To access bid notices and submit bids to various government procurers, business owners must sign up as a supplier on the PhilGEPS website. Past that point, however, SMEs find that B2G transactions are not so simple. SMEs still miss relevant opportunities because many simply don't have the time to explore PhilGEPS contracts regularly. Many SMEs also lack the proof of funding needed to win the bidding for contracts. This is because SMEs often count on unpaid receivables from ongoing projects to fund their next business opportunities.
To make PhilGEPS contracts more accessible, First Circle created Project Finder (https://my.firstcircle.ph/project-finder). It helps SMEs break into B2G operations through a free and searchable database of government contracts. These contracts are scraped from PhilGEPS and LGU websites, showing project details that are otherwise inaccessible without a PhilGEPS account or an exhaustive online search.
Project Finder users can find projects with a simple keyword search and filter results further by contract budget and region. Users can also save time by setting daily or weekly email alerts for business-relevant government projects. To do this, search for a keyword then click the “Get alerts for this search” button above the search results.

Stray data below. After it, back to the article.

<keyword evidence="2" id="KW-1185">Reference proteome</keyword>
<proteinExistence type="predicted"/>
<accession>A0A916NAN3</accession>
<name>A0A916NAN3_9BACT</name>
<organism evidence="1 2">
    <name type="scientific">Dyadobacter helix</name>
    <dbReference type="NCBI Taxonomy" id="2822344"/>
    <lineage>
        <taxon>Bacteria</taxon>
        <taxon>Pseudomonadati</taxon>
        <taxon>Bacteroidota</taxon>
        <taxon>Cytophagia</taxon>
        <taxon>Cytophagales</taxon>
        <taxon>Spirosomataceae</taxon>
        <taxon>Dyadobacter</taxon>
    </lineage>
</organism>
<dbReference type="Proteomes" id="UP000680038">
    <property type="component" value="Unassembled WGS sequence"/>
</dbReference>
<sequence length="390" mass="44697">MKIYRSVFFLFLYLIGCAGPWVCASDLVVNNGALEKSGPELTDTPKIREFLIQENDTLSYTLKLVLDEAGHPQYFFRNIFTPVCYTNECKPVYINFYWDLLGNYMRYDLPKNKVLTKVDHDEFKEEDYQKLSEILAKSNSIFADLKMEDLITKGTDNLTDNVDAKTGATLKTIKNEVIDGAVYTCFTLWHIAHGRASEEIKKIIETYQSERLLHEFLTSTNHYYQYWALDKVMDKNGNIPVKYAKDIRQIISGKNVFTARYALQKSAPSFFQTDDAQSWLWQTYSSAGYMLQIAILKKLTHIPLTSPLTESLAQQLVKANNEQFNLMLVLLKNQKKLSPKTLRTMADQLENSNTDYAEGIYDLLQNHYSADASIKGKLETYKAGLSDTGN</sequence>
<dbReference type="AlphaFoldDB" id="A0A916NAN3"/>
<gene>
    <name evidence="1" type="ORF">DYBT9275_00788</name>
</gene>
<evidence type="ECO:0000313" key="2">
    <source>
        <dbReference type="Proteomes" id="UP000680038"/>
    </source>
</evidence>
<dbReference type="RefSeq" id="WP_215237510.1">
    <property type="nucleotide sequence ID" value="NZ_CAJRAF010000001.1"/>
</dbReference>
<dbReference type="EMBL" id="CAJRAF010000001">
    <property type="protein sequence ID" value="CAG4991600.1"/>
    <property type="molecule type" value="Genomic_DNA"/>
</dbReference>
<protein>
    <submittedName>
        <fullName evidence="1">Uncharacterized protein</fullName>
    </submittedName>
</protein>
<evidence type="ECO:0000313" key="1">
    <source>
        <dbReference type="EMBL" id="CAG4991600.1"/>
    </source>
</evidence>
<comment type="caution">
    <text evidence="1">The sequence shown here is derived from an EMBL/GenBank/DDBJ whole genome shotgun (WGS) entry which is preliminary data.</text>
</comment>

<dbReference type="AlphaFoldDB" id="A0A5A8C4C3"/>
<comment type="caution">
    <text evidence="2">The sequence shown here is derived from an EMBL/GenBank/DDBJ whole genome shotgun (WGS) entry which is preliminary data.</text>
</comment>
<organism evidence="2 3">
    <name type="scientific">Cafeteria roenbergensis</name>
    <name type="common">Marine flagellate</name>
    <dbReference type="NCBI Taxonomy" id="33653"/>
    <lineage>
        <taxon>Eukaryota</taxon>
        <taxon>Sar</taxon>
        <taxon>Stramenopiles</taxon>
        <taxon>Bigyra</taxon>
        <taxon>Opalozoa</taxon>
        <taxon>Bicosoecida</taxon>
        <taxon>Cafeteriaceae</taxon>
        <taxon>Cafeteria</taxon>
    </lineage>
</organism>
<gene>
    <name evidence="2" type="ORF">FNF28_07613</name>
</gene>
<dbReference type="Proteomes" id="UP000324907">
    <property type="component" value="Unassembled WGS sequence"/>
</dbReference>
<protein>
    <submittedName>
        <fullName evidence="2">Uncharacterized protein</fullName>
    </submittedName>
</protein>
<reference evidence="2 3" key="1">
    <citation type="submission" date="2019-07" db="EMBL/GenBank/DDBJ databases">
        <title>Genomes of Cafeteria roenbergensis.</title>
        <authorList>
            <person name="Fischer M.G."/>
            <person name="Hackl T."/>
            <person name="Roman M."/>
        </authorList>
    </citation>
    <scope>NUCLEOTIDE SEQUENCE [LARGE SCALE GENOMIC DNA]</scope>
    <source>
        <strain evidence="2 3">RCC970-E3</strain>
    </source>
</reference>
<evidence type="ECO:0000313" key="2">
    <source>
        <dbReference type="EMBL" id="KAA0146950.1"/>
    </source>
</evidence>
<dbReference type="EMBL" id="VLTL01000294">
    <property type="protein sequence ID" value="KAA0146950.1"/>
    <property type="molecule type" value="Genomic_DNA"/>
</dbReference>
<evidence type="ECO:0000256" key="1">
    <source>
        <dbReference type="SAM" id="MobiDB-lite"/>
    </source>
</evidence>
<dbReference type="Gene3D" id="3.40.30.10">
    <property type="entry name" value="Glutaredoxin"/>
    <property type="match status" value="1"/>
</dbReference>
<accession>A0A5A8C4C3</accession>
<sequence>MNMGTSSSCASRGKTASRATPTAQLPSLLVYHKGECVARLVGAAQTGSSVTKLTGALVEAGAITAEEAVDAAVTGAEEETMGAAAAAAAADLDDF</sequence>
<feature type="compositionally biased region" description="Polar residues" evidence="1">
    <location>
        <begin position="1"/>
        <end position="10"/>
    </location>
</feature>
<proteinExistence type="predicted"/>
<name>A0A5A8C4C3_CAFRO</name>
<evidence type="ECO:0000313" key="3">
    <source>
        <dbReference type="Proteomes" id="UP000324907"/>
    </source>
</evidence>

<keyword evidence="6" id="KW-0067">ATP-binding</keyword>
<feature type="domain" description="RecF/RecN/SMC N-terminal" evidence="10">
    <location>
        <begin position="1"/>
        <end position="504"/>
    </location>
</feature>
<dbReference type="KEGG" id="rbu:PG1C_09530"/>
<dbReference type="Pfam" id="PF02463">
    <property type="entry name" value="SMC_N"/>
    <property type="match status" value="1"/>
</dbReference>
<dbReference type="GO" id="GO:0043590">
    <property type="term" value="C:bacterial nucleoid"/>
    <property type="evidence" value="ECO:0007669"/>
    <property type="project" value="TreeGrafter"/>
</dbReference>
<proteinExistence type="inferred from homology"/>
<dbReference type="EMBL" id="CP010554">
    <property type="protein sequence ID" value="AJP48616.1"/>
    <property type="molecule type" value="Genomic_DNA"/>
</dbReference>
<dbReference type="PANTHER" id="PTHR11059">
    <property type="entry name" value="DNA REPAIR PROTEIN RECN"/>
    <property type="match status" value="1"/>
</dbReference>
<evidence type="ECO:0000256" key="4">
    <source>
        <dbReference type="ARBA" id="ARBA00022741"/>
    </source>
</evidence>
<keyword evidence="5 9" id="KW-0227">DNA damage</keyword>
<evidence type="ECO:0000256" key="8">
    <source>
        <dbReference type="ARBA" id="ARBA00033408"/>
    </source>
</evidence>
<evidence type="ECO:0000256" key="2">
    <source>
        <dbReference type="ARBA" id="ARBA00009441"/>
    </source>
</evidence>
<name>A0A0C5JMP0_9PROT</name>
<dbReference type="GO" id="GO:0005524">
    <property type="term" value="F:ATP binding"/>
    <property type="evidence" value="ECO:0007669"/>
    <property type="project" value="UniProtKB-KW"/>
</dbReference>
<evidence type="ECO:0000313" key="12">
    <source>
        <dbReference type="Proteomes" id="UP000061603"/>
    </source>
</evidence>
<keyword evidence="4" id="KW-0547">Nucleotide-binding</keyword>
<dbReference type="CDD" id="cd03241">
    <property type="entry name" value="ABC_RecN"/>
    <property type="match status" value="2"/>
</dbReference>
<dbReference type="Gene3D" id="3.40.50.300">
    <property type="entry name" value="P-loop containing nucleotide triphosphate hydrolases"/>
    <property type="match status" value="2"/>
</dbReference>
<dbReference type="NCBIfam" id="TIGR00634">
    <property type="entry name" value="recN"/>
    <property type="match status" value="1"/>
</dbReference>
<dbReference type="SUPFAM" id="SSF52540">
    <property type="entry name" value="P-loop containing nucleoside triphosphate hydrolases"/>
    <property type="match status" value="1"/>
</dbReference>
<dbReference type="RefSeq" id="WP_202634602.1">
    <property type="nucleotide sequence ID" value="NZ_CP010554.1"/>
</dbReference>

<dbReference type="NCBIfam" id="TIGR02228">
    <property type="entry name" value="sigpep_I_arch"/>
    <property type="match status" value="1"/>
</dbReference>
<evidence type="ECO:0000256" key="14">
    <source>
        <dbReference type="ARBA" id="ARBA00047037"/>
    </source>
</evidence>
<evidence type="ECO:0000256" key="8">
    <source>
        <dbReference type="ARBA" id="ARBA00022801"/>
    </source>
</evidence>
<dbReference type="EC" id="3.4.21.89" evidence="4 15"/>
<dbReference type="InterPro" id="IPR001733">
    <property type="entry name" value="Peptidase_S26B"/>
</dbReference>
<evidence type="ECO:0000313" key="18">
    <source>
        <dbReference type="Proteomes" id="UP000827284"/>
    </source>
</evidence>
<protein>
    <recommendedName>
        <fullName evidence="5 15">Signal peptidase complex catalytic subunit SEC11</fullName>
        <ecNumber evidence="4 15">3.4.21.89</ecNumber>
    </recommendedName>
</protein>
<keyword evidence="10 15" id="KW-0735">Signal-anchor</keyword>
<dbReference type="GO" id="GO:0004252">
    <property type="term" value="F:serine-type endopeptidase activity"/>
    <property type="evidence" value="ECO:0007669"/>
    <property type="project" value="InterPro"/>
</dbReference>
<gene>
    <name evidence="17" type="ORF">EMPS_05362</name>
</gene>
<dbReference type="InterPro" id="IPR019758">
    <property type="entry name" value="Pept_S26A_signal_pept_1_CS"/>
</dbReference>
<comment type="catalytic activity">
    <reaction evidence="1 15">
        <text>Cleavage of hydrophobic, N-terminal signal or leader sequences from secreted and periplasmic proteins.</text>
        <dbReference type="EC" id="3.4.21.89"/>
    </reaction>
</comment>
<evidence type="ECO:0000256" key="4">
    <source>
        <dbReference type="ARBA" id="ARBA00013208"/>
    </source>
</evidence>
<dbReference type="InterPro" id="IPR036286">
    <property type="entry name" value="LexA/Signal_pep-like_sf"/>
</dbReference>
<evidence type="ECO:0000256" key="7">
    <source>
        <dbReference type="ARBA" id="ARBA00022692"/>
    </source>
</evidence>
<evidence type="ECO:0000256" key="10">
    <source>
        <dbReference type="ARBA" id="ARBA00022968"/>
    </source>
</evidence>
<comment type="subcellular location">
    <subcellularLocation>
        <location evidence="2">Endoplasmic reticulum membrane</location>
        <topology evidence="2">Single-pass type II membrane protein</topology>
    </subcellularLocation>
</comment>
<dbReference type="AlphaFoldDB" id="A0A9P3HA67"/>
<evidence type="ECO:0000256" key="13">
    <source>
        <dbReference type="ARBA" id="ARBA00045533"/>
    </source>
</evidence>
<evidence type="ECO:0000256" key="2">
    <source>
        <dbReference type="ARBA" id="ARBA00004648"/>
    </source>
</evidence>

More importantly, Project Finder users can get project funding directly on the platform by clicking “Apply for credit line.” This leads to an application form for PhilGEPS Project Finance, First Circle's exclusive loan product for government suppliers. SME applicants who qualify for the product will receive a revolving credit line, which they can opt not to use unless needed. The credit line is free and always available. If used, SMEs only pay for the amount they borrowed plus interest.
Qualified SMEs will also receive proof of funding to include in their bidding documents — increasing their chances of winning the government project. Lastly, SMEs who borrow from their credit line can pay upon completion of their government project — mitigating cash flow gaps and accounting for possible payout delays.
For business owners without a PhilGEPS account, Project Finder can help gauge if there are enough projects in their industry to justify the cost of a PhilGEPS Platinum membership. For Platinum members, Project Finder saves them time by finding them projects that suit their business capabilities and providing funding to take on larger opportunities.
The market for B2G operations is still growing, with plenty of advantages for SMEs that win contracts: credibility, government recognition of their business quality and connections that generate more opportunities. By using both PhilGEPS and Project Finder to augment their chances of winning a bid, SMEs can successfully break into this new growth market and have a more stable roster of clients for years to come.
Kathryn Jose is a multimedia writer who contributes stories on banking, finance, technology and entrepreneurship. She studied at the University of the Philippines Diliman.